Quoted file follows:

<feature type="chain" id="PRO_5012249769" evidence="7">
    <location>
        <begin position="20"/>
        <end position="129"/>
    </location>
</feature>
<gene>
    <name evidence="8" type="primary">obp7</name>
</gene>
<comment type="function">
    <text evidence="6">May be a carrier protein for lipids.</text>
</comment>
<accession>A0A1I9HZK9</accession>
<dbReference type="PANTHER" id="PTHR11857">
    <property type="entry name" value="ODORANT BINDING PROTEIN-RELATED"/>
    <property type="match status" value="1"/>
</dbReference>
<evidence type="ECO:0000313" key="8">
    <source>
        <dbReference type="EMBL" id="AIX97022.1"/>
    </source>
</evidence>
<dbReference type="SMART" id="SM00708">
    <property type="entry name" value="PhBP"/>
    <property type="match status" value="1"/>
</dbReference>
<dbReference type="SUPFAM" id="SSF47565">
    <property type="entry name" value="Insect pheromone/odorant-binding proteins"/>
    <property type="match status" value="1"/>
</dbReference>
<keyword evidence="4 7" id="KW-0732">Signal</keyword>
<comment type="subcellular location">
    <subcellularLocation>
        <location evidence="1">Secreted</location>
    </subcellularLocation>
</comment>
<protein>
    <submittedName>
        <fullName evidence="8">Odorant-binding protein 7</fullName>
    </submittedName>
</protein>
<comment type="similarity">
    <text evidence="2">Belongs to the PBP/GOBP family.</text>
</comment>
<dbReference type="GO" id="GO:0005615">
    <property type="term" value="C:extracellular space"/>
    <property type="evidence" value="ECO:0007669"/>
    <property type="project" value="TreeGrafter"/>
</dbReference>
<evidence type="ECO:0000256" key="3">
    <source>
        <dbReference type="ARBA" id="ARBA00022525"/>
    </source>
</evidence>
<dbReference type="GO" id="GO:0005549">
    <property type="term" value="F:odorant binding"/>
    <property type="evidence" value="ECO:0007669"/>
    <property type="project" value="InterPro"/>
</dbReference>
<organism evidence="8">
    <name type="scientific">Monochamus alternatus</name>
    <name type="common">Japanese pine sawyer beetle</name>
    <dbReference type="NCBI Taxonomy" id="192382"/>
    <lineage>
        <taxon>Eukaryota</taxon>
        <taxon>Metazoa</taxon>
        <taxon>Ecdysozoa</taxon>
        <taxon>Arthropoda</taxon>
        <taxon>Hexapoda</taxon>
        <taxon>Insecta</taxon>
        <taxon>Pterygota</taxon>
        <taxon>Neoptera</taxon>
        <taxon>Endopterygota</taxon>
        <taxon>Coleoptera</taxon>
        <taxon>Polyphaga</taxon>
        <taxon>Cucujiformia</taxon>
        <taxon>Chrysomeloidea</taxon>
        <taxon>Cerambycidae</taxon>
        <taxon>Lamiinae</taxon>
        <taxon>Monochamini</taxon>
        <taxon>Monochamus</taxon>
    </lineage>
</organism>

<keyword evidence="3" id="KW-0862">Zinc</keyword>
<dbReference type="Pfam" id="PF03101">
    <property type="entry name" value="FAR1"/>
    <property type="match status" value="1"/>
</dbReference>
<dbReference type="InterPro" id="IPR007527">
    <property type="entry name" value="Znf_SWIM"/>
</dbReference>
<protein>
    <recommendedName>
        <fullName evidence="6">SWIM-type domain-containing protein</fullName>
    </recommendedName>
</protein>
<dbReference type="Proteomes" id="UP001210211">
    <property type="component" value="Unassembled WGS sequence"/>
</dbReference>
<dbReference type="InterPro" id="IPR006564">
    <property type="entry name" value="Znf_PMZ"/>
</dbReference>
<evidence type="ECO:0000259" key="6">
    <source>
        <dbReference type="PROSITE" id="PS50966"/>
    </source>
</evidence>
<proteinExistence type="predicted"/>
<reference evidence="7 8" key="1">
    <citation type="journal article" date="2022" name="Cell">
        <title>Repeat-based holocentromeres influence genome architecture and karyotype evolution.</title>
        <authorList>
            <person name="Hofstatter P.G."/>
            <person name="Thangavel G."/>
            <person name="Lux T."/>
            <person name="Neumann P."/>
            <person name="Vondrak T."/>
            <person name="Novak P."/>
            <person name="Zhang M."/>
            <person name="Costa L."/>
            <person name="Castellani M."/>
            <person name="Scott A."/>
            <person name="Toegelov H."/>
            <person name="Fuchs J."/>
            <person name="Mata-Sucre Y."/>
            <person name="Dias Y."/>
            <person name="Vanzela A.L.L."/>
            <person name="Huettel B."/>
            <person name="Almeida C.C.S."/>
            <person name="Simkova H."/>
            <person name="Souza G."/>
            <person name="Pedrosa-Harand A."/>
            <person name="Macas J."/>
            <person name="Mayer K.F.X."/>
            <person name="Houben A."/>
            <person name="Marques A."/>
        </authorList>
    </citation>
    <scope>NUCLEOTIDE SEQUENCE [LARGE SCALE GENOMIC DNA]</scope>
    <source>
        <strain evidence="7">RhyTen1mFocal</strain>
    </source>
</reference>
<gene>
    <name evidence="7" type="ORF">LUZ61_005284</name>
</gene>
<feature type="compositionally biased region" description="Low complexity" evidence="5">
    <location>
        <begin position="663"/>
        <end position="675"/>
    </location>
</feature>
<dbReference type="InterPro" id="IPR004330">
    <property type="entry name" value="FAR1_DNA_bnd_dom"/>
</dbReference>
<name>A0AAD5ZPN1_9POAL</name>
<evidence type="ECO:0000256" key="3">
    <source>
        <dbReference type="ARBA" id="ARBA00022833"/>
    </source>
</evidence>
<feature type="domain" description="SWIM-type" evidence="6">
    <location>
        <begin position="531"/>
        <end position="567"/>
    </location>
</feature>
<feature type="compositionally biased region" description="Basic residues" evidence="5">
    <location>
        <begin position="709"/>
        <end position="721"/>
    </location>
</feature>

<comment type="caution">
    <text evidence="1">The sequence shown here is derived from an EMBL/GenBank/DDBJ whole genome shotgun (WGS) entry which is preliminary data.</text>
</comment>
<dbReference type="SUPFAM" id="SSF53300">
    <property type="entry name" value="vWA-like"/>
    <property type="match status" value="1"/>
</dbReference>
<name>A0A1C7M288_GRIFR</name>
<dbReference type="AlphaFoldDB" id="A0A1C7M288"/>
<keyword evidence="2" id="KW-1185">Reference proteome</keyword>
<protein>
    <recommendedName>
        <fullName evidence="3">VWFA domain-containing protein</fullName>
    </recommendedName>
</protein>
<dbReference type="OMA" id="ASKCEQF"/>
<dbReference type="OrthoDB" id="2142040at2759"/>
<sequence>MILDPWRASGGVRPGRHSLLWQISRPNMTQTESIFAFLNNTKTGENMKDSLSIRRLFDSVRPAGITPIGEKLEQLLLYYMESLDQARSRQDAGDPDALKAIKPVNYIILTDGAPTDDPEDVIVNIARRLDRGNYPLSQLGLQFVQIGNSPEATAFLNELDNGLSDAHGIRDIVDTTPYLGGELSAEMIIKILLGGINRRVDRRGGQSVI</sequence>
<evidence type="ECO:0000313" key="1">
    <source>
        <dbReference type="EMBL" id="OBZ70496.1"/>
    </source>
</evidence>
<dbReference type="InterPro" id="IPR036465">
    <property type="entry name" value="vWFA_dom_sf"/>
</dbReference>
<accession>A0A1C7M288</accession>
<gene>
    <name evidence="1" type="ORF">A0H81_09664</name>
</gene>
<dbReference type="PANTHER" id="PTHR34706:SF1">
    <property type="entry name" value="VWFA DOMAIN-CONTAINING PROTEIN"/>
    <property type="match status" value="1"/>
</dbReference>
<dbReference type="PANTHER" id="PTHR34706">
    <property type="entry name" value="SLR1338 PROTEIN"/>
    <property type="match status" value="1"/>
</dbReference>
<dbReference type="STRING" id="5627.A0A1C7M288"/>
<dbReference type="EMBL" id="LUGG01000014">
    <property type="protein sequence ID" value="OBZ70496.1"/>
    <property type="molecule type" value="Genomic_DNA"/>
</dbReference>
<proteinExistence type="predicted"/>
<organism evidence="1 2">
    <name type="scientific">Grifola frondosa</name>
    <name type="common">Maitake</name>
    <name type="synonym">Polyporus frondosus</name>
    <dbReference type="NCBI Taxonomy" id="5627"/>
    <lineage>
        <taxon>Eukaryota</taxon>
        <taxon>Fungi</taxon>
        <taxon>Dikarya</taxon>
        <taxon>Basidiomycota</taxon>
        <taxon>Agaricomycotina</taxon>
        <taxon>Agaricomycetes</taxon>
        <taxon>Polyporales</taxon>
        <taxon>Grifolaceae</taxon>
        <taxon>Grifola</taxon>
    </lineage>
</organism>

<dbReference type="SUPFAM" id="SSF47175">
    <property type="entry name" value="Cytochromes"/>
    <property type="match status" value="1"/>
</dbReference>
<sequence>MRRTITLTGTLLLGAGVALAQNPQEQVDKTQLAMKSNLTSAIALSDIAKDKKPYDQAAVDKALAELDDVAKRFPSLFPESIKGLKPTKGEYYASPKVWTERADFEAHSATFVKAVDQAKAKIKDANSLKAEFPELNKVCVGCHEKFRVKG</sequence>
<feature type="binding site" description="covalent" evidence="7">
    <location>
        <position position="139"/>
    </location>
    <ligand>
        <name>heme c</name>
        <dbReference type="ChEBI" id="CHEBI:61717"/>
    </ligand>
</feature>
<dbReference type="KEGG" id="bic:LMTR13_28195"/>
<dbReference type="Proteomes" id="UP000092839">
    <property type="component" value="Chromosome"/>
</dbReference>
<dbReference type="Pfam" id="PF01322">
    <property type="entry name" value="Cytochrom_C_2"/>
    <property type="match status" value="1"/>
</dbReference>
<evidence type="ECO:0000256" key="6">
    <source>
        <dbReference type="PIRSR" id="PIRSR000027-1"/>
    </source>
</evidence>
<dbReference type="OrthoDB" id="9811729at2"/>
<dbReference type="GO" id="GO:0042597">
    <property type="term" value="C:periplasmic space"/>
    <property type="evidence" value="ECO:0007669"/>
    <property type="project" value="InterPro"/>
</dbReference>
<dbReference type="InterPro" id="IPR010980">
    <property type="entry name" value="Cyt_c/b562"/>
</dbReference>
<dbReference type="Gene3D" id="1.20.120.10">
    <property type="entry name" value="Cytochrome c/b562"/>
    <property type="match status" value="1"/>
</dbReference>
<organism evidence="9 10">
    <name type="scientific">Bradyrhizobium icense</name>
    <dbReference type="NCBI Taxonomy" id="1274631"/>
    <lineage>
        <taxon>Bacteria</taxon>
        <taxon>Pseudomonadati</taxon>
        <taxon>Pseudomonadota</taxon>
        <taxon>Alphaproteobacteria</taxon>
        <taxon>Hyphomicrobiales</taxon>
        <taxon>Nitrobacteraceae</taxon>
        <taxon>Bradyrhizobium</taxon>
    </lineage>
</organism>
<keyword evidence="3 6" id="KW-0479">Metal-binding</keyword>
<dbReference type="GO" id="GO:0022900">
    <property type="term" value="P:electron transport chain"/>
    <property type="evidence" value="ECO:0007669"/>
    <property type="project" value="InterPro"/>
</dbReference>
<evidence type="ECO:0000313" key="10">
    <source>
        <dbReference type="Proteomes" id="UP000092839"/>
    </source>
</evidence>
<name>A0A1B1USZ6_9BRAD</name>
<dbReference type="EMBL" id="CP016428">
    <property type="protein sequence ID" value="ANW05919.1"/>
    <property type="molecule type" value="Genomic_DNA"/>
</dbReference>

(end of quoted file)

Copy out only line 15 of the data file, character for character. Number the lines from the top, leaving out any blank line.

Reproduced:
    <property type="entry name" value="ODORANT BINDING PROTEIN-RELATED"/>